The World’s Coolest Staircases

The World’s Coolest Staircases

Stairs manufacturers in Europe don’t have to look very far for inspiration. With low cost airlines, some of the world’s finest staircases are only a stone’s throw away. If you travel a little further afield you will find even more examples of the world’s most artistic and architecturally impressive staircases.

1. The Spanish Steps, Italy

Climb Rome’s Spanish Steps from one piazza to another to reach the late renaissance church, Trinita dei Monti. The 138 steps were designed by two Italian architects and funded by a French diplomat, yet still managed to pick up the word ‘Spanish’ in their title. The strikingly beautiful steps are so named because they connect to the adjoining Spanish Square. The Spanish Square got its name from its proximity to the Spanish Embassy.

Spanish Steps, Rome
Spanish Steps, Rome

2. The Angkor Wat Temple, Cambodia

The steps ascending the world’s largest religious monument are so steep that you may be tempted to use your hands to climb to the top. Angkor Wat was originally a Hindu temple when it was built in the 12th century. Today it is a Buddhist temple and is the largest tourist attraction in South East Asia. In some places the steps are so worn that they have been given a semi-permanent replacement, complete with handrails to help you up. For more steep temple staircases, check out the Mayan temples in South America.

Angkor Wat, Cambodia
Angkor Wat, Cambodia

3. The Vatican Museum, Italy

With broad steps and creative bronze decorations, the double helix staircases of the Vatican museum intertwine like a DNA strand. Often incorrectly referred to as the ‘Bramante’ stairs, they were actually designed by Giuseppe Momo. The 1930s masterpiece is one of the most photographed staircases in the world. Whether you are viewing it from below or looking down from above, it is a beautiful sight to behold.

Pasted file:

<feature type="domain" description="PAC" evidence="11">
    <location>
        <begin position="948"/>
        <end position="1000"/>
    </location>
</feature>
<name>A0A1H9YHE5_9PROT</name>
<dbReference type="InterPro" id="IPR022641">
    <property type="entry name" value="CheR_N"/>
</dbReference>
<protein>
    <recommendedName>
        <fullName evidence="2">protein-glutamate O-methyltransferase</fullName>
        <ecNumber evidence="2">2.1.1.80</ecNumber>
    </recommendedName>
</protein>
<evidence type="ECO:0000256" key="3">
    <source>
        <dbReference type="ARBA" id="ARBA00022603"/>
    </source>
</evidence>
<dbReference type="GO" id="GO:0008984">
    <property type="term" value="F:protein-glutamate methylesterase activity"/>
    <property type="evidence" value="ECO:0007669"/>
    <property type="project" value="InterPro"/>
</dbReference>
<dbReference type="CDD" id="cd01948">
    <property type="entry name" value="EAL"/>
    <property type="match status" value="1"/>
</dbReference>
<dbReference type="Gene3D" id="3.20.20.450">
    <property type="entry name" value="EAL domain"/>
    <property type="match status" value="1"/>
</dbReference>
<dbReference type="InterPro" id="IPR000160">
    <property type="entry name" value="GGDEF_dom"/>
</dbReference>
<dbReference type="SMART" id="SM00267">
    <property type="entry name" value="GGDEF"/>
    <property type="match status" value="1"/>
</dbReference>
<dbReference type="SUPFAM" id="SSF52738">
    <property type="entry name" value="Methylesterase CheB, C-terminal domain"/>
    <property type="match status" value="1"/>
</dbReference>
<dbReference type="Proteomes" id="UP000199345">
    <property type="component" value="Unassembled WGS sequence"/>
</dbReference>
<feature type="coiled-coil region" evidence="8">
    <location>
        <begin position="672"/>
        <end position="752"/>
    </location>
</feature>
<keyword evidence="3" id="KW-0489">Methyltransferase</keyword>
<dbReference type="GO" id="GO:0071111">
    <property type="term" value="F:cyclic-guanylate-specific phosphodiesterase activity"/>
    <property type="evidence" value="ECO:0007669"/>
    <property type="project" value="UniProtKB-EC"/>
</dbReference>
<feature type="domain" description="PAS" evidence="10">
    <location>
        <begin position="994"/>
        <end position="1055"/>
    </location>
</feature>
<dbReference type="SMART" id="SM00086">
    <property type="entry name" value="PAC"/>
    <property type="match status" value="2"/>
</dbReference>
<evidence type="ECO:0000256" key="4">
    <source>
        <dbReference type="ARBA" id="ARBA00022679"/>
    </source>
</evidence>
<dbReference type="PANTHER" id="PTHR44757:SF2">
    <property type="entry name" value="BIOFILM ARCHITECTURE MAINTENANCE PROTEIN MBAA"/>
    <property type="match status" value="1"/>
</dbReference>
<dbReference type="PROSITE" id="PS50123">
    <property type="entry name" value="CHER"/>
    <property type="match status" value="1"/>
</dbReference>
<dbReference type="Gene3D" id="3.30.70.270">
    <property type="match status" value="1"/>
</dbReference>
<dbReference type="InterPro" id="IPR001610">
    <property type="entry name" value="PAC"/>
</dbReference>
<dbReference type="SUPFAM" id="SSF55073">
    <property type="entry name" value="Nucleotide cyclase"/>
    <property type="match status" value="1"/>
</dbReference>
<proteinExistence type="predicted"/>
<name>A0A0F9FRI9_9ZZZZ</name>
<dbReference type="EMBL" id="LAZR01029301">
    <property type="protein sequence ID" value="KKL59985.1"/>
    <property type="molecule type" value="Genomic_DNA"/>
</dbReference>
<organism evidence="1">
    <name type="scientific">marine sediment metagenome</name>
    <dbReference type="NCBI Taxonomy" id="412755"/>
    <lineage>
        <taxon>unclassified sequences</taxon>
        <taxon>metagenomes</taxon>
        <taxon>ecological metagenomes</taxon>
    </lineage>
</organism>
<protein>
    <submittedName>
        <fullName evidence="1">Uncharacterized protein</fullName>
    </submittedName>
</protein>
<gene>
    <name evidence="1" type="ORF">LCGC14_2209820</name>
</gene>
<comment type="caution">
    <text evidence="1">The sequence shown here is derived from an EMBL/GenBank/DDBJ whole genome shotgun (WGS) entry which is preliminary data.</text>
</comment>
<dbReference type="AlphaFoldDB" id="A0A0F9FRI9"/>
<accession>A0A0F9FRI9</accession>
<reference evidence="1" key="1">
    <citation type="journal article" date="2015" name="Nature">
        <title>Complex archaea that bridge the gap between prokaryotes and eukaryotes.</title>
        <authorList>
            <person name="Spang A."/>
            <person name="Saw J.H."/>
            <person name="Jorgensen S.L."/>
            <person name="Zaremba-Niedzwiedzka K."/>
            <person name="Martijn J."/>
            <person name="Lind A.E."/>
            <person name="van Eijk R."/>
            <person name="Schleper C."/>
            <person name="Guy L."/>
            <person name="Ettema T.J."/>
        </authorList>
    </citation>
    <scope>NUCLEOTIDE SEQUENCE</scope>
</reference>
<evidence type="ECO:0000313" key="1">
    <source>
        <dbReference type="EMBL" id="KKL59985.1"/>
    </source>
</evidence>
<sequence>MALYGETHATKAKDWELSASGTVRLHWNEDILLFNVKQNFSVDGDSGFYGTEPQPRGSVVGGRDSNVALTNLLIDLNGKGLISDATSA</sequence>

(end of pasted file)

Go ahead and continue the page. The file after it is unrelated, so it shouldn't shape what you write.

Vatican Museum staircase
Vatican Museum staircase

4. Umschreibung, Germany

Umschreibung, meaning ‘Rewriting’, is technically a sculpture. The steel structure is a unique 9-metre tall staircase that spirals into infinity. The architectural treasure cannot be climbed because it does not lead anywhere. The Olafur Eliasson creation simply exists to awe passers-by in the KPMG courtyard.

Umschreibung, Germany
Umschreibung, Germany

5. Mount Niesen, Switzerland

The Swiss Alps get the prize for the world’s longest staircase. At 11,674 steps, this challenging climb was once an access route for tram service personal. Today it attracts athletes in for an annual race. Rumour has it that one fit sprinter managed to ascend it in one hour.

Mount Niesen staircase, Switzerland
Mount Niesen staircase, Switzerland

6. The Longchamp Store, New York

The spectacular staircase in the Longchamp Store in New York must be the most architecturally impressive, artistic staircase ever designed for a retail store. This engineering masterpiece was designed by Thomas Heatherwick who was briefed to design a staircase that would attract people to the upper floor. The stairs consists of a series of ribbon-like modules, each curving into a slightly different height. To give the structure fluidity, the handrails are composed of customised curved glass panels. The glass appears to be draped over the stairs like a fabric. The design team liken the staircase to a landscape with a hillside and a waterfall.